The History of our K-9 Officers

In 1913, Captain Leopold Krause accepted two bloodhounds from a donor, to be used by the City of Rockville Police Department for the purpose of "tracking lost and missing persons". Back during this time period, this was the limited use dogs would serve to aid law enforcement. Unfortunately, the record books for the City of Rockville do not indicate what came of those two dogs, and what, if any, purpose they served after they were donated, but nonetheless, that was the first time police dogs were used in the Town of Vernon.

Fast forward many years, to 1960 to be precise, and suddenly K-9 Corps were popping up all over the country. In particular, within the City of Hartford. The City of Hartford Police Department began a K-9 Corp with one dog in 1960, adding several more dogs later in this same year. This made headlines in the region, and was touted as a way of modernizing policing. Officer Robert Kjellquist, with the City of Rockville Police Department, read about the K-9 Corp in Hartford, and began to rally the support of both City residents, and the City of Rockville Police Commissioners. By 1962, Officer Kjellquist found someone who was willing to donate a Doberman Shepard to be trained as the City of Rockville's police dog. The dog was named "Sultan" and had been trained personally by Officer Kjellquist. The only "certified" training at the time was being done in Baltimore, Md, which was outside the financial abilities of the City of Rockville Police Department. The function of "Sultan" was to provide protection to Officer Kjellquist while on his nighttime walking beat in Rockville. Officer Kjellquist was promoted to the rank of Sergeant within the year, and unfortunately he also was forced to retire "Sultan" due to a health issue with the dog in late 1963.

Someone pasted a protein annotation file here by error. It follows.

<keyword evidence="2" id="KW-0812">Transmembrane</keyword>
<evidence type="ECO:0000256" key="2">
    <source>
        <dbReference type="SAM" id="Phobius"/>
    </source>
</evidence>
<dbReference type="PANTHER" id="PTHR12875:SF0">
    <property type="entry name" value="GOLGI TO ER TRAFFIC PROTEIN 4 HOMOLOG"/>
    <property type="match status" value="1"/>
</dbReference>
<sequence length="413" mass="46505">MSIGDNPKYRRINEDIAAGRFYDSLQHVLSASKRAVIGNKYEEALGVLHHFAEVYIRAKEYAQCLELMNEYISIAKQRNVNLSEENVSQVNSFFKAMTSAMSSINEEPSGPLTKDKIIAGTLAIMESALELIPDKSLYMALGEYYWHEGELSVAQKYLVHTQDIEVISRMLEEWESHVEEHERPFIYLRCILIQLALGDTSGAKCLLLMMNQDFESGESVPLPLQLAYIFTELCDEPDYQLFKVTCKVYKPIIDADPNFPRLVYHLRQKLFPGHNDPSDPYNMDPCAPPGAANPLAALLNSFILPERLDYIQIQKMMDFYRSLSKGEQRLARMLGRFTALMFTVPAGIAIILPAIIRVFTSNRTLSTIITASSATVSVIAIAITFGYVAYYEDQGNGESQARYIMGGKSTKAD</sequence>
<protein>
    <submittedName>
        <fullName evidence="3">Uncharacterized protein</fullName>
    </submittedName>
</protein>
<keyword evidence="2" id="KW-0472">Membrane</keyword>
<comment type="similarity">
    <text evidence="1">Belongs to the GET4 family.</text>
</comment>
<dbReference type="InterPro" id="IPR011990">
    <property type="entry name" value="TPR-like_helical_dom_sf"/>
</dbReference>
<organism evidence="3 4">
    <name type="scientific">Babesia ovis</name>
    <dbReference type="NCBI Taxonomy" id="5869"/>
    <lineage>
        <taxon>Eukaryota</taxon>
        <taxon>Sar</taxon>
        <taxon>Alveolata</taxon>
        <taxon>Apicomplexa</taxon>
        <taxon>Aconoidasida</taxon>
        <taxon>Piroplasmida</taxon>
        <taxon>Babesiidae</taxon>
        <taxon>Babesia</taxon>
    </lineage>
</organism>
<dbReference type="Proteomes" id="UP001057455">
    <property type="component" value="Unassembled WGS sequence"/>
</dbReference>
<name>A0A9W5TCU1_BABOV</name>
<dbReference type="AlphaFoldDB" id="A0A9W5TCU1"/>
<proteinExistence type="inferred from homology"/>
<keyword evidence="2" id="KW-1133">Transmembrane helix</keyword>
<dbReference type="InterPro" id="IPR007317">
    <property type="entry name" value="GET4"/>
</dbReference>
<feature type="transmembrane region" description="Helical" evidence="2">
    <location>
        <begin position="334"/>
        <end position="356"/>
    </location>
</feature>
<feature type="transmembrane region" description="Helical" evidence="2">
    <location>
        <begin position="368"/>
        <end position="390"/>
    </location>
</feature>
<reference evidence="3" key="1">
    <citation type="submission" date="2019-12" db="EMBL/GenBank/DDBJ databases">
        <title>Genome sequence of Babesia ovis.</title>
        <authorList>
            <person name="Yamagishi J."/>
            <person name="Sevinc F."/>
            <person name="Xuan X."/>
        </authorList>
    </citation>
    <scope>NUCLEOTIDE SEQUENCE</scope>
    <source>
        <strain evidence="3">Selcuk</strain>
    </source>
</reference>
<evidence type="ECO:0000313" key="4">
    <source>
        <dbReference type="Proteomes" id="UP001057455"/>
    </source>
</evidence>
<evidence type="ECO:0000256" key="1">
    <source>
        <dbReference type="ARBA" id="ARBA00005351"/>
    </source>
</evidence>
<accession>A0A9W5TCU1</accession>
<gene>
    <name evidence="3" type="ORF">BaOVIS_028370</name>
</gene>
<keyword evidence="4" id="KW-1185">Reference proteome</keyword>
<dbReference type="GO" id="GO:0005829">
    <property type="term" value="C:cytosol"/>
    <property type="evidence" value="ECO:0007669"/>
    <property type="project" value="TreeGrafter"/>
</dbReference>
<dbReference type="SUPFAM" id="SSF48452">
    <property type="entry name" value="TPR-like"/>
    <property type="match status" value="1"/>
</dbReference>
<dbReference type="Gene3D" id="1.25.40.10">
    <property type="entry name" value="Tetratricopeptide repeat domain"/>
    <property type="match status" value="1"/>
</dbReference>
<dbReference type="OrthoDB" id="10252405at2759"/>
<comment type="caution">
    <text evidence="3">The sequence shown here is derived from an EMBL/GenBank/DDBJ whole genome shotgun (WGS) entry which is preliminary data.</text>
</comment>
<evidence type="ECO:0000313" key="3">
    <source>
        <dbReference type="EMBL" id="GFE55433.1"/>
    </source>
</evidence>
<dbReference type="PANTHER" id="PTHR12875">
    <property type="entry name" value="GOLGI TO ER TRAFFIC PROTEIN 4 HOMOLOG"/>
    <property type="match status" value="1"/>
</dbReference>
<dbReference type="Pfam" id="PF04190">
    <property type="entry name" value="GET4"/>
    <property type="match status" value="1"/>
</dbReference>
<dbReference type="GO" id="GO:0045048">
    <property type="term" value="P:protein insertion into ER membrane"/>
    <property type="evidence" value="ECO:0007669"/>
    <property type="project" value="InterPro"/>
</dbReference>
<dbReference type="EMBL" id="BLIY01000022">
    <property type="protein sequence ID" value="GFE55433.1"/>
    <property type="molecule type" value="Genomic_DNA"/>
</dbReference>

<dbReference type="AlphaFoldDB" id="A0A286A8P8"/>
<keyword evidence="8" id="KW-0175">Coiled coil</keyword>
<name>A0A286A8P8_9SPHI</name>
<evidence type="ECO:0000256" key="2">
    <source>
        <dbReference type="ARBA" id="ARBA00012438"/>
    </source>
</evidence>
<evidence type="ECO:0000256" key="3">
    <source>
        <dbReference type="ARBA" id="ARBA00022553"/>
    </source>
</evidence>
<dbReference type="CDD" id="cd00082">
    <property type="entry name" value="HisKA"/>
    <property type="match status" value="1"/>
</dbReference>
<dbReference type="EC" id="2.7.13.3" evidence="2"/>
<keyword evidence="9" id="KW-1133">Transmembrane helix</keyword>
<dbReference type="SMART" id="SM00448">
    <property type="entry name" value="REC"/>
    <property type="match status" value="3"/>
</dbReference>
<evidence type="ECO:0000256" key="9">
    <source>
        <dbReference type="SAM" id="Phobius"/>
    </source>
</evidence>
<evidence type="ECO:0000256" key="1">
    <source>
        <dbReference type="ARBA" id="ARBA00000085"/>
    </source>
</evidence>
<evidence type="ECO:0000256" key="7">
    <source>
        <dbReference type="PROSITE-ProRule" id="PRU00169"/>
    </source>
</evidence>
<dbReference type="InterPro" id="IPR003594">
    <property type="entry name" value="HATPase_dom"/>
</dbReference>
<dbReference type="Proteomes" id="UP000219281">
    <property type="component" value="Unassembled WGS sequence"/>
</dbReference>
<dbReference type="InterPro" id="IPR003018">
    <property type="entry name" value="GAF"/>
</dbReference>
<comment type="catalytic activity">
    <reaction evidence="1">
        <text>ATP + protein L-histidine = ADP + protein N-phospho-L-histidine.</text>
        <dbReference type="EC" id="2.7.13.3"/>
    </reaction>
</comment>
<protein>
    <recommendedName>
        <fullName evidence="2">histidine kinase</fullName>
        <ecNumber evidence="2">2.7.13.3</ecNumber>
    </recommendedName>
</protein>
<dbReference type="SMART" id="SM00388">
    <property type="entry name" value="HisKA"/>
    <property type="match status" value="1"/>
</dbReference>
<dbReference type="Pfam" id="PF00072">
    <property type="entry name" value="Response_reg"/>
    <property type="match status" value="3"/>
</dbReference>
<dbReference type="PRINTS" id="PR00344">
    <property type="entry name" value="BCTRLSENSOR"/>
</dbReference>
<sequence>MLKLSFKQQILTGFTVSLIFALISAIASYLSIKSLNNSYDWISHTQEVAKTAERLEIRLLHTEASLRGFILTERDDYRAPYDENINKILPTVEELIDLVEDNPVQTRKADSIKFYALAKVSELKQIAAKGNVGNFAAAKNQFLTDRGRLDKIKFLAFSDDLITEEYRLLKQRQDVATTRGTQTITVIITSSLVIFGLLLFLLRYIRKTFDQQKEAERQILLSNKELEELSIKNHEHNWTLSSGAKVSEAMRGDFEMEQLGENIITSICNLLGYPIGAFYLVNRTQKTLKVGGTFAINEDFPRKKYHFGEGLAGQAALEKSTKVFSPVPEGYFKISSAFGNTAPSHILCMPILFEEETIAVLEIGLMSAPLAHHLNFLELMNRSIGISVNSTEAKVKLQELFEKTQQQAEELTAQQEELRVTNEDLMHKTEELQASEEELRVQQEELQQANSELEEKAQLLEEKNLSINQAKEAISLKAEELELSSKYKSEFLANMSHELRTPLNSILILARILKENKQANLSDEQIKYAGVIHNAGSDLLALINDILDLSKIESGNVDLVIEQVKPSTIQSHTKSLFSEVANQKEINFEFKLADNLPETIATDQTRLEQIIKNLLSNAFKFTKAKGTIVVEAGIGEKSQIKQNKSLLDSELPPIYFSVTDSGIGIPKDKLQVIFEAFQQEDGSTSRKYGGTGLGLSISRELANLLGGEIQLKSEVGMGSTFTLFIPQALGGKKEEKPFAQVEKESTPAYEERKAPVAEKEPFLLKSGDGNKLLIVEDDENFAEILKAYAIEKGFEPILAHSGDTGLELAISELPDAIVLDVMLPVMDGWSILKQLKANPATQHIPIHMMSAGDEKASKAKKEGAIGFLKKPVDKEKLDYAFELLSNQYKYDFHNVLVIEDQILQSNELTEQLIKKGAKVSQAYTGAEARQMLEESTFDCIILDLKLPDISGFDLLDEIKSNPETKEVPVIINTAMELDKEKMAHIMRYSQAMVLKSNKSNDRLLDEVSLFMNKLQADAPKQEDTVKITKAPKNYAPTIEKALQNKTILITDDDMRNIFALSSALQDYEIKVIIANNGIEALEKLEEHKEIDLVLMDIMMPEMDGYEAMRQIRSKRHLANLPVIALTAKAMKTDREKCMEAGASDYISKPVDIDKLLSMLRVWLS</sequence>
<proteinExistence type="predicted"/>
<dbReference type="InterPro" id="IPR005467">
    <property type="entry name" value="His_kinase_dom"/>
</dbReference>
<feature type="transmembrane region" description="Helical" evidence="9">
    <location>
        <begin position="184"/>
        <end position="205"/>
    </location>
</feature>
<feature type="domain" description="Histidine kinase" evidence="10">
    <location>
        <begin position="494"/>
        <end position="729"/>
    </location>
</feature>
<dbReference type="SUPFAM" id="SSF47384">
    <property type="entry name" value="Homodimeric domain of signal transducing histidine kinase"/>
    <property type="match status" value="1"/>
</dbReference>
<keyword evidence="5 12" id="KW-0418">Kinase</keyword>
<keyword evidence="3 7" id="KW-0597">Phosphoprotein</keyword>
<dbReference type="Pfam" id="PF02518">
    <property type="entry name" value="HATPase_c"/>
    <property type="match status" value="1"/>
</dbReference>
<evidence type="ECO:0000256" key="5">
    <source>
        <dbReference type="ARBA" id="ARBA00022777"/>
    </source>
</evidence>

However, the City of Rockville Police Department's K-9 Corp was so well received, that Sergeant Kjellquist received two newly donated German Shepherds within several months and the program was back up and running. Sergeant Kjellquist was paired with "Kearns", and Officer Herman Fritz was paired with "Caesar". Both men would train with their dogs on a regular basis, using the open parks and fields in Downtown Rockville, as well as the baseball fields in Henry Park.

Sergeant Kjellquist would also put together K-9 demonstrations in the City Center, for the PTA, and for Tolland 4-H Fair. In 1965, upon the consolidation of the City of Rockville Police and the Vernon Police Department, Officer Fritz retired his dog. But, Sergeant Kjellquist and "Kearns" worked together for more than four years, before "Kearns" was retired at the age of six in 1967. "Kearns" was considered the first K-9 for the Vernon Police Department, and upon his retirement the K-9 program was disbanded.

OFC O'Gara and K9 Strider